As we were making our way around in city a cab, I remarked to my wife that you would probably be able to eat at a different restaurant for breakfast, lunch, and dinner for an entire year straight, and still have plenty of untapped locations for the future. And so it goes in New York City. According to the all-knowing interwebs, Manhattan alone is home to around 24,000 different restaurants, with constant openings and closings. Factor in surrounding boroughs like the Bronx, Brooklyn, and Queens, and that number skyrockets. Long story short: NYC is, without a doubt, the biggest eating hub in the country. There’s no shortage of options, regardless of what you’re craving.
The first time I came across Chef Sean Brock was on the beloved PBS Show, The Mind of a Chef. Here was this bearded, bespectacled fella, giggling along with Chef David Chang as they ate way-too spicy Kentucky Hot Chicken and then pounded whiskey at a distillery. But then he started talking about heritage cooking and utilizing South Carolina ingredients that were long forgotten; some of which nearly disappeared. The pride he showed in describing his love of food was inspiring. It was while watching this passionate side of Brock, that I made sure to make a mental note to put his flagship restaurant, Husk, on my list of must-try restaurants. So when my wife and I were searching for a honeymoon destination in the U.S., I threw out Charleston as a possibility. Spoiler alert: between the views and the food, Charleston did not disappoint.
601 Pennsylvania Avenue, NW, Washington, DC 20004 (http://fioladc.com/)
*** and 1/2 (Excellent/Outstanding)
Fiola, the Italian fine dining bastion from Chef Fabio Trabocchi, has been well established for some years now. Recently, however, the original DC establishment from Chef Trabocchi has had much of its press stolen by his newest restaurant, the seafood-heavy, Fiola Mare. But, we may be seeing a resurgence from the former. With its supposed top-notch pasta and seafood, along with a recent shining review from Tom Sietsema in The Washington Post, Fiola was among the top choices in searching for a location for my mom’s milestone birthday celebration. And after our dining experience, there is no denying that the Trabocchi original continues to shine bright.
New Orleans will always hold a very special place in my heart. My earliest recollections of New Orleans are not of the city itself; they are of the food. And those food memories are mostly of Emeril Lagasse, the larger-than-life chef on the Food Network, spouting all that Cajun and Creole cuisine had to offer. Watching Emeril – back when the Food Network produced shows where chefs actually cooked – was fundamental in developing my love of food. It got me interested in cooking which eventually turned into a love of researching, visiting, and now writing about, great restaurants. When I really sit down and think about it, much of this food love comes back to New Orleans.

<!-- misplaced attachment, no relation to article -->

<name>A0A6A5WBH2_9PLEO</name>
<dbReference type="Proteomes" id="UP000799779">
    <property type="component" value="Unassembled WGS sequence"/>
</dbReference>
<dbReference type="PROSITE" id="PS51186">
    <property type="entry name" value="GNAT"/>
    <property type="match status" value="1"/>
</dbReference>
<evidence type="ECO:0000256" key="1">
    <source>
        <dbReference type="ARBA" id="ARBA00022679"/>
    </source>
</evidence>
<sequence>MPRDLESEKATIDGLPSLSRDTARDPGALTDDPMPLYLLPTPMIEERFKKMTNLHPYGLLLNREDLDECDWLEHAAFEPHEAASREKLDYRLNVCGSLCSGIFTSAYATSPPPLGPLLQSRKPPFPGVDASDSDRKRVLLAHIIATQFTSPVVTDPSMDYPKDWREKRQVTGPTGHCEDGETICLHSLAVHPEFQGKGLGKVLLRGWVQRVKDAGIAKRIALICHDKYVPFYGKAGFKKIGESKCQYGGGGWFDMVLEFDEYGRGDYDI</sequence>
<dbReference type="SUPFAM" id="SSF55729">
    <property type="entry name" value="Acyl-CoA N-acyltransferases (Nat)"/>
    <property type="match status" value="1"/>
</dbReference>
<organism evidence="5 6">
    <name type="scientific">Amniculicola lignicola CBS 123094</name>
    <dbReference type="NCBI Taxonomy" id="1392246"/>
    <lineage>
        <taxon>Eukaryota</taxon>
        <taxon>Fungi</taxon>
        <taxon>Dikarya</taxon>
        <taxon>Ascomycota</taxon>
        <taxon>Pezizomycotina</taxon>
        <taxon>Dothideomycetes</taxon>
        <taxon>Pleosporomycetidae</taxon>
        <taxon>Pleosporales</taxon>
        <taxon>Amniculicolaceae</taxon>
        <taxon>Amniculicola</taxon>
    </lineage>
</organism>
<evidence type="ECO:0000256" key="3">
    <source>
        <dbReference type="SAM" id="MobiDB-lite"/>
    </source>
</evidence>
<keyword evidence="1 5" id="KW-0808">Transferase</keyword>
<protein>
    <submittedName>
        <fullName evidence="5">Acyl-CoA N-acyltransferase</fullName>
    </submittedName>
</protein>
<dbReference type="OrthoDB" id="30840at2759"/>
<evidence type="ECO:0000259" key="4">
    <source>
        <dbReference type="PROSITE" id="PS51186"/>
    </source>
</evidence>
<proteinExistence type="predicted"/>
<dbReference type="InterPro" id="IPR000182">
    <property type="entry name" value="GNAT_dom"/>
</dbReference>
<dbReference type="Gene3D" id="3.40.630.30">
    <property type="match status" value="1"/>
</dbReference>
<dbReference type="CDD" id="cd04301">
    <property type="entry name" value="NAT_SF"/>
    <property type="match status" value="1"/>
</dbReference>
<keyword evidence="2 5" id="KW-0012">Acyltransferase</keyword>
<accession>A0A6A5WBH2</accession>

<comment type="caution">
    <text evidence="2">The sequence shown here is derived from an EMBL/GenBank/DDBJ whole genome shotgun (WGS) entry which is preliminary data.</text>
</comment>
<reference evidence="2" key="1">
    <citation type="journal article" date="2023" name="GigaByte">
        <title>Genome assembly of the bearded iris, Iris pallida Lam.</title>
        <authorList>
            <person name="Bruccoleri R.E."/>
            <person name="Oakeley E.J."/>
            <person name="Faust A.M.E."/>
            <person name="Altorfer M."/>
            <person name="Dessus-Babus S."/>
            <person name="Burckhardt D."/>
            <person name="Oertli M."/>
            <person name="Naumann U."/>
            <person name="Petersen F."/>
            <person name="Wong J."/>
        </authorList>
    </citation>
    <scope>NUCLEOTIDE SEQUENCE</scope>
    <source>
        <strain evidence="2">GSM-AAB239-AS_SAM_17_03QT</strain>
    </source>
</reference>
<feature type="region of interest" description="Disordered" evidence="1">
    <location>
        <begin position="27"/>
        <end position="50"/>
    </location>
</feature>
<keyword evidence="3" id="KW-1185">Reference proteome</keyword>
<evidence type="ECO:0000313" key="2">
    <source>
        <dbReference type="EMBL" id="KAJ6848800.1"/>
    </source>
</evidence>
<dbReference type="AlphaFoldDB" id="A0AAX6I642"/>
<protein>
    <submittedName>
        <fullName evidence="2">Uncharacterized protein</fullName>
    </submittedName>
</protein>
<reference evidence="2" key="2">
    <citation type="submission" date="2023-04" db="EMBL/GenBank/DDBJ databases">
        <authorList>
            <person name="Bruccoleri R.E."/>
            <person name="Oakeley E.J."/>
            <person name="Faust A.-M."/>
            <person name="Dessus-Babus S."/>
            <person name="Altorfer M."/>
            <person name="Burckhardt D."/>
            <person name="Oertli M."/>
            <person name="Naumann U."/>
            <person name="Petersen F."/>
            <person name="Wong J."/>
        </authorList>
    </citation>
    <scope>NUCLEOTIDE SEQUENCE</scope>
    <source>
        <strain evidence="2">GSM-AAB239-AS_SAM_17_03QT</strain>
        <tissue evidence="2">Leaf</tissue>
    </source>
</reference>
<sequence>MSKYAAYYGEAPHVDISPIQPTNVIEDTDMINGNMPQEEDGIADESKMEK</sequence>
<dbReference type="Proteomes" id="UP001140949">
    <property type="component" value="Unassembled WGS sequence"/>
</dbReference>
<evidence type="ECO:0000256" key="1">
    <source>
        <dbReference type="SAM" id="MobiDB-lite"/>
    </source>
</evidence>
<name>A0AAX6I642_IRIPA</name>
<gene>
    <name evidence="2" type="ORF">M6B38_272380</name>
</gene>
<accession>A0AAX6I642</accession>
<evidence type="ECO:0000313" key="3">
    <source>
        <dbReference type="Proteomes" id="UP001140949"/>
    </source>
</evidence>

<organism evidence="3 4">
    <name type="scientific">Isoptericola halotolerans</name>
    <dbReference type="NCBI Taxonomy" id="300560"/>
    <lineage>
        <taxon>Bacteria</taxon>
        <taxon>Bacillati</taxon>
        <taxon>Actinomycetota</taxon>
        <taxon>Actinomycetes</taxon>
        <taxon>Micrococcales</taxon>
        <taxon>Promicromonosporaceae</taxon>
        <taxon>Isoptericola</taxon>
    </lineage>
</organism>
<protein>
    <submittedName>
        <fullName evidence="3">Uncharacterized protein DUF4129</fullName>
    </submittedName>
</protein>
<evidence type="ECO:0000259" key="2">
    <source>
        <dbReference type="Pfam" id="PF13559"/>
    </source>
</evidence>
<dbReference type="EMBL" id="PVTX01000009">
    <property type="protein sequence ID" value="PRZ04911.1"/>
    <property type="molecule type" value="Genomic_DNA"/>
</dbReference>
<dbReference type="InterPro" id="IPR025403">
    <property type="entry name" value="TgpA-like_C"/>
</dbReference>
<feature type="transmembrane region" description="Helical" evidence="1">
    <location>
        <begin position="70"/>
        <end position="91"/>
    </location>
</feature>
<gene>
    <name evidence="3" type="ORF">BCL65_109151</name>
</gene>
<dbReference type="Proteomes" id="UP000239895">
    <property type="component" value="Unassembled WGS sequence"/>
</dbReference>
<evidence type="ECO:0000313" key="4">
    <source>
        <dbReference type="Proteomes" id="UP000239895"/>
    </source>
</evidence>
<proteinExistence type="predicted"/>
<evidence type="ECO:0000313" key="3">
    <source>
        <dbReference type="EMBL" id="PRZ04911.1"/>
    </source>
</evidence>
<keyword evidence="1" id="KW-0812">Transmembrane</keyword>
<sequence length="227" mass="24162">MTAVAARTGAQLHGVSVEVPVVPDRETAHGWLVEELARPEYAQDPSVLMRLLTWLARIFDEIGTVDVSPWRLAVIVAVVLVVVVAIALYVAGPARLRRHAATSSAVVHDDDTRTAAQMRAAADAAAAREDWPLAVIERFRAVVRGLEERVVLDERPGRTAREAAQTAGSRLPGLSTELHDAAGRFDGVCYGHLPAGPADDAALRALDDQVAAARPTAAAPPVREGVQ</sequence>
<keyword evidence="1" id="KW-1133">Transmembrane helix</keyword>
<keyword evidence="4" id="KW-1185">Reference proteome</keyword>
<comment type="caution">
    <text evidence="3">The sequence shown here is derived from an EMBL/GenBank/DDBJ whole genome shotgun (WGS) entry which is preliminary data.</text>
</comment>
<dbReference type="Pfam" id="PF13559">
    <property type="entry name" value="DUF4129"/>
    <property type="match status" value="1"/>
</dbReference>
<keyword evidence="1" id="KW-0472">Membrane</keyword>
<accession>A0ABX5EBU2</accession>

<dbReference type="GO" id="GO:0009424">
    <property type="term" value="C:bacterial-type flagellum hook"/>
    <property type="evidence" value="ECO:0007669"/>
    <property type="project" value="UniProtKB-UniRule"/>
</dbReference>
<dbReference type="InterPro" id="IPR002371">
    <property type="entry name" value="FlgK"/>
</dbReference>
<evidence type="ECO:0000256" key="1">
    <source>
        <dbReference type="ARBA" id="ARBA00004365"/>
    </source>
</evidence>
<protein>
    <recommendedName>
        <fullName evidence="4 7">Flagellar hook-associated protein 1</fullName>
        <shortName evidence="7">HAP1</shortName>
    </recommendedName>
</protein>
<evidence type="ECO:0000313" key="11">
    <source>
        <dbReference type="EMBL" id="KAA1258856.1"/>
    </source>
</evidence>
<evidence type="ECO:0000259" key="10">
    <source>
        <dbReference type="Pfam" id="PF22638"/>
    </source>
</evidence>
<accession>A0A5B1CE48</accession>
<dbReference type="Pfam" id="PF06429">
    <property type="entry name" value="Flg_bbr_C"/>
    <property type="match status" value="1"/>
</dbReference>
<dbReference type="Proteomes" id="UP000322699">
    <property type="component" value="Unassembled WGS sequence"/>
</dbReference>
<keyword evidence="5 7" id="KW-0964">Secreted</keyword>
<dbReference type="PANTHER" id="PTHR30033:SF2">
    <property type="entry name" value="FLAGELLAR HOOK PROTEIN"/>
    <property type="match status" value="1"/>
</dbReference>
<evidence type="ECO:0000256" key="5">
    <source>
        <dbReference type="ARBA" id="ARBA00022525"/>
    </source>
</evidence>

So my one – and, thus far, only – trip to the Crescent City had to be perfect. There would be food, of course. But in an ironic twist, the food of New Orleans took a back seat to the real star of the trip. You see, the city where food is first, is also where Chew, Party of Two got its start, so to speak. New Orleans will always be, first and foremost, where I proposed to my wife.
1000 Lancaster Street, Baltimore, MD 21202 (http://www.charlestonrestaurant.com/)
*** (Very Good)
Cindy Wolf, the longtime chef of Charleston, has been a part of Baltimore’s food scene since the mid 1990s. If Spike Gjerde, the proprietor of Woodberry Kitchen and Parts & Labor, is helping to lead the revitalization of the Baltimore restaurant scene, then Wolf has long been its matriarch. Along with business partner Tony Foreman, Wolf also owns Pazo, Cinghiale, Petit Louis Bistro, and Johnny’s around the city. Their flagship, Charleston, opened up in 1997 as a fine dining establishment, sitting in the heart of what is now considered the Harbor East neighborhood. And if our most recent meal is any indication, Charleston continues to flourish almost 20 years later.
1015 7th Street, NW, Washington, DC 20001 (http://kinshipdc.com/)
CityZen, the longstanding restaurant located in the Mandarin Oriental, closed after 10 years of excellence in 2014. Although I never made it to chef Eric Ziebold’s beloved (and well-reviewed) restaurant, everything I heard and read had nothing but praise to offer. When Ziebold announced his sister restaurants – Kinship (which opened in early January) and Metier (which has a planned opening for February) – the DC food scene took notice. Now I understand why.